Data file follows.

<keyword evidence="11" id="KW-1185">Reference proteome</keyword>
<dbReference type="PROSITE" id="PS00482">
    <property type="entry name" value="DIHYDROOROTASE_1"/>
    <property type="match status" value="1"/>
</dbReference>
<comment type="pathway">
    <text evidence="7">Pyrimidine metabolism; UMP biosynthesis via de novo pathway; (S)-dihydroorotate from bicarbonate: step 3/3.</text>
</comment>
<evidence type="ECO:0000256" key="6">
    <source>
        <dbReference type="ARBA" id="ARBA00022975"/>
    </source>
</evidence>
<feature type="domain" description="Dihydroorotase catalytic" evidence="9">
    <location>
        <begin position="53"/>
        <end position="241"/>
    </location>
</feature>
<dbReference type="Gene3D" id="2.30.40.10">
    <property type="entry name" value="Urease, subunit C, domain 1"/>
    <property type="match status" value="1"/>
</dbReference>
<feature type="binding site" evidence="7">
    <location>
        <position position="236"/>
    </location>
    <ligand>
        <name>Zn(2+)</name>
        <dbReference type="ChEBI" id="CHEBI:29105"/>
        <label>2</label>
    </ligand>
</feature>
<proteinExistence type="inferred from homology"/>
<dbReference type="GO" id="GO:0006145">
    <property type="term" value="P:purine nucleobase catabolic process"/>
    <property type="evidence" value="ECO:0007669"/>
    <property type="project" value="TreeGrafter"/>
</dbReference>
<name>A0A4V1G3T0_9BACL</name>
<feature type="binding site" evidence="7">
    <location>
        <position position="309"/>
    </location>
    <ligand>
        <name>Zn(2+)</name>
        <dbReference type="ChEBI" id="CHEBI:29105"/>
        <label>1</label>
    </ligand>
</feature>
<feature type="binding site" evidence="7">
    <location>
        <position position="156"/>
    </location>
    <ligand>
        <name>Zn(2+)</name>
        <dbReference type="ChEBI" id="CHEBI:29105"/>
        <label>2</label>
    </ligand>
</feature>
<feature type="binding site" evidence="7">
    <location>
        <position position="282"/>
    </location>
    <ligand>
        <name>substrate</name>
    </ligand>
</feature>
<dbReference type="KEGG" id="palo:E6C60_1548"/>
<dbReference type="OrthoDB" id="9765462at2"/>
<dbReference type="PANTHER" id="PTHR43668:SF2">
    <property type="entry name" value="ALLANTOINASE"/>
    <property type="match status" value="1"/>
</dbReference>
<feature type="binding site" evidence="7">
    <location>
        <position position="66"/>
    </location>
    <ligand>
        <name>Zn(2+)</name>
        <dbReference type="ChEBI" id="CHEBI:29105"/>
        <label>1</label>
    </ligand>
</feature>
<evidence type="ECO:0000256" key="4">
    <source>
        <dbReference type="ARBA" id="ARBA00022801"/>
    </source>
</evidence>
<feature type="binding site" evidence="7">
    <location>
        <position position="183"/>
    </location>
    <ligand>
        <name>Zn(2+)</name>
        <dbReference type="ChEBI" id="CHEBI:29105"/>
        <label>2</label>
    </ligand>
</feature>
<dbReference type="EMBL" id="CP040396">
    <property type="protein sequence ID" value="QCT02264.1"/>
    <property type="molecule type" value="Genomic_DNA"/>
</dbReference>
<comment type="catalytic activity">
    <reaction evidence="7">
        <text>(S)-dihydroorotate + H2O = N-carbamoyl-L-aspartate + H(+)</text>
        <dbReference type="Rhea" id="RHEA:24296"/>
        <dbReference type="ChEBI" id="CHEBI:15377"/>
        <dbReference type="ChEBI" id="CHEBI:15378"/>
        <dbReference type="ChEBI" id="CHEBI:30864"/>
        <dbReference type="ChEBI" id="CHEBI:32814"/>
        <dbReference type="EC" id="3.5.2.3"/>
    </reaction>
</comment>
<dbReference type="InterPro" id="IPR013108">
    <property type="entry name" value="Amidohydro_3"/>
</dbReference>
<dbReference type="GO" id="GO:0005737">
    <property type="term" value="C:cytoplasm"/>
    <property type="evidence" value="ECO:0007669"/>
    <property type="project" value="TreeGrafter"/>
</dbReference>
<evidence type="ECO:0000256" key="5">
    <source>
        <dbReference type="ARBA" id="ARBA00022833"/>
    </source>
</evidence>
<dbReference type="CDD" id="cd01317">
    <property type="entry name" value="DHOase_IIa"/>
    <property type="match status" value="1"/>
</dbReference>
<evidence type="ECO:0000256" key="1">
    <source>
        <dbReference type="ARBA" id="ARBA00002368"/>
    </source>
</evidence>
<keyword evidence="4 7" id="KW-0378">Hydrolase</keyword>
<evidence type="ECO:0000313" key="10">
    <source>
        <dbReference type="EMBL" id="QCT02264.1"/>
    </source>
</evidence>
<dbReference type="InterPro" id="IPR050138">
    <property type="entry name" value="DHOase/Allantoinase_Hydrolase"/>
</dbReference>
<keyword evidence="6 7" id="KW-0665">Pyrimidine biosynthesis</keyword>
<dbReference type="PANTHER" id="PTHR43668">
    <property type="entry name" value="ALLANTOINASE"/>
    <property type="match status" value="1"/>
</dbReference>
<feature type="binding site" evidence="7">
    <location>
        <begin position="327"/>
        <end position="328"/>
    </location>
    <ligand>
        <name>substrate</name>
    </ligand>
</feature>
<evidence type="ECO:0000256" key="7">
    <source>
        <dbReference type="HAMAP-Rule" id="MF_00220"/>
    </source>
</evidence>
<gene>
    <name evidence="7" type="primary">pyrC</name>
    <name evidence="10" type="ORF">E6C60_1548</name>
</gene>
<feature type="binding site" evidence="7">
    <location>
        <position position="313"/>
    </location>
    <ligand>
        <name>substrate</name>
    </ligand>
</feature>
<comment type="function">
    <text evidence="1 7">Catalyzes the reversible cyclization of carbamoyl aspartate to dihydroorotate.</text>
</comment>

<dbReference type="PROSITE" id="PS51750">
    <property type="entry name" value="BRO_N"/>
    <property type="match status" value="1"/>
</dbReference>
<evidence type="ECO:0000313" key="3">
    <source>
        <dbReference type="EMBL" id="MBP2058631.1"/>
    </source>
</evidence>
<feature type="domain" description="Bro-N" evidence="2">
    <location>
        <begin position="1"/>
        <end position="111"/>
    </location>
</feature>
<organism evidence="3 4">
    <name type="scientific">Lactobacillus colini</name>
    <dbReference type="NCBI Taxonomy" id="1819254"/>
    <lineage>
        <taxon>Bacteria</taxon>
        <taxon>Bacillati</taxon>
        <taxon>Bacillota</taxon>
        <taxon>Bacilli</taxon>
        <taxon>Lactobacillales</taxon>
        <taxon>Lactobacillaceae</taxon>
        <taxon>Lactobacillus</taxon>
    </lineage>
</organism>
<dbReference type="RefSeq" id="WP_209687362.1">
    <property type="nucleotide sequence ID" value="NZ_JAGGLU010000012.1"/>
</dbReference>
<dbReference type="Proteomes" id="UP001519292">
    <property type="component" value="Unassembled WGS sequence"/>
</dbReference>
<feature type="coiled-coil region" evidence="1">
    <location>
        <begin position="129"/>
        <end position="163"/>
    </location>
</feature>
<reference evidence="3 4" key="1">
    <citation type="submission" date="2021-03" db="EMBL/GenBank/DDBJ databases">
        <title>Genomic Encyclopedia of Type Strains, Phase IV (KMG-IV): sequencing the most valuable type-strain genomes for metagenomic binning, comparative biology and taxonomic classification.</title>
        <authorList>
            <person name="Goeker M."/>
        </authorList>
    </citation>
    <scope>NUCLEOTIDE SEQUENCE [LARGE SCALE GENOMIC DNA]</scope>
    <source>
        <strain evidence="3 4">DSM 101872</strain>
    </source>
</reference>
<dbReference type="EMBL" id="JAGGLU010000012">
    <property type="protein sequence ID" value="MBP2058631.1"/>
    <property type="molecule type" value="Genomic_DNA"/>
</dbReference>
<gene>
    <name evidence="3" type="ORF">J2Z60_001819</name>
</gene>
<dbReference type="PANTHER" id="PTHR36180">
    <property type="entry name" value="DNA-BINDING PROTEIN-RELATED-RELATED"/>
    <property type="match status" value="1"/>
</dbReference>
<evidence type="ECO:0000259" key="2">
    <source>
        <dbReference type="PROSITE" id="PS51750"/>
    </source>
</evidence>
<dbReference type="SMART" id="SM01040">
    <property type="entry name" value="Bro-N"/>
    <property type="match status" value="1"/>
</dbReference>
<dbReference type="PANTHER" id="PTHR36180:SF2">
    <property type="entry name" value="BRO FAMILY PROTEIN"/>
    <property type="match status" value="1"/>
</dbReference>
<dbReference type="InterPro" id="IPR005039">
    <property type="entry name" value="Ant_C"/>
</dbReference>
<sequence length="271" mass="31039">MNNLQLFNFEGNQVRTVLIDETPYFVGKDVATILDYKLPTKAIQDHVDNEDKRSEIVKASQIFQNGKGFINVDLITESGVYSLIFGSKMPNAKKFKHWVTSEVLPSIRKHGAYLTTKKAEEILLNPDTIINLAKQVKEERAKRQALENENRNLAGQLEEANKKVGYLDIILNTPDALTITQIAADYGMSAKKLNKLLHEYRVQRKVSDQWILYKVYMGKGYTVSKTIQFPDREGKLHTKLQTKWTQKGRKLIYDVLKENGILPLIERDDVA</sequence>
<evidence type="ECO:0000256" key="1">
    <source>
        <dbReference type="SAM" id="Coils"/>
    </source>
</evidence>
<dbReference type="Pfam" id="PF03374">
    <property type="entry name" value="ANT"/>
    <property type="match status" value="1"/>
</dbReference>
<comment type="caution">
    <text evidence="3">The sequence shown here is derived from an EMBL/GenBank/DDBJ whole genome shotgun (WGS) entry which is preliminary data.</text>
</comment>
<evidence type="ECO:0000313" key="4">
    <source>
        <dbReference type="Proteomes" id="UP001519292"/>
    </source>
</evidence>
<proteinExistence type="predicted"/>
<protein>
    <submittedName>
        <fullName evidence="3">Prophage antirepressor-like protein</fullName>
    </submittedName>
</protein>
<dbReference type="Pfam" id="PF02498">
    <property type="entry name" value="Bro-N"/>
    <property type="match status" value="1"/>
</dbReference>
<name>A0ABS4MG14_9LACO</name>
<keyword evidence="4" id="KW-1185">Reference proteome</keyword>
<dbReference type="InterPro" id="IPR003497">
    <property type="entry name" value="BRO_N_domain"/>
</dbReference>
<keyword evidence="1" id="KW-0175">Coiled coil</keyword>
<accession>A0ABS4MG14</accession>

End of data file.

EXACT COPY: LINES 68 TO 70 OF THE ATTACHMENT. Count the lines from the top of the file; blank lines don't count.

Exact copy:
</feature>
<dbReference type="KEGG" id="palo:E6C60_1548"/>
<dbReference type="OrthoDB" id="9765462at2"/>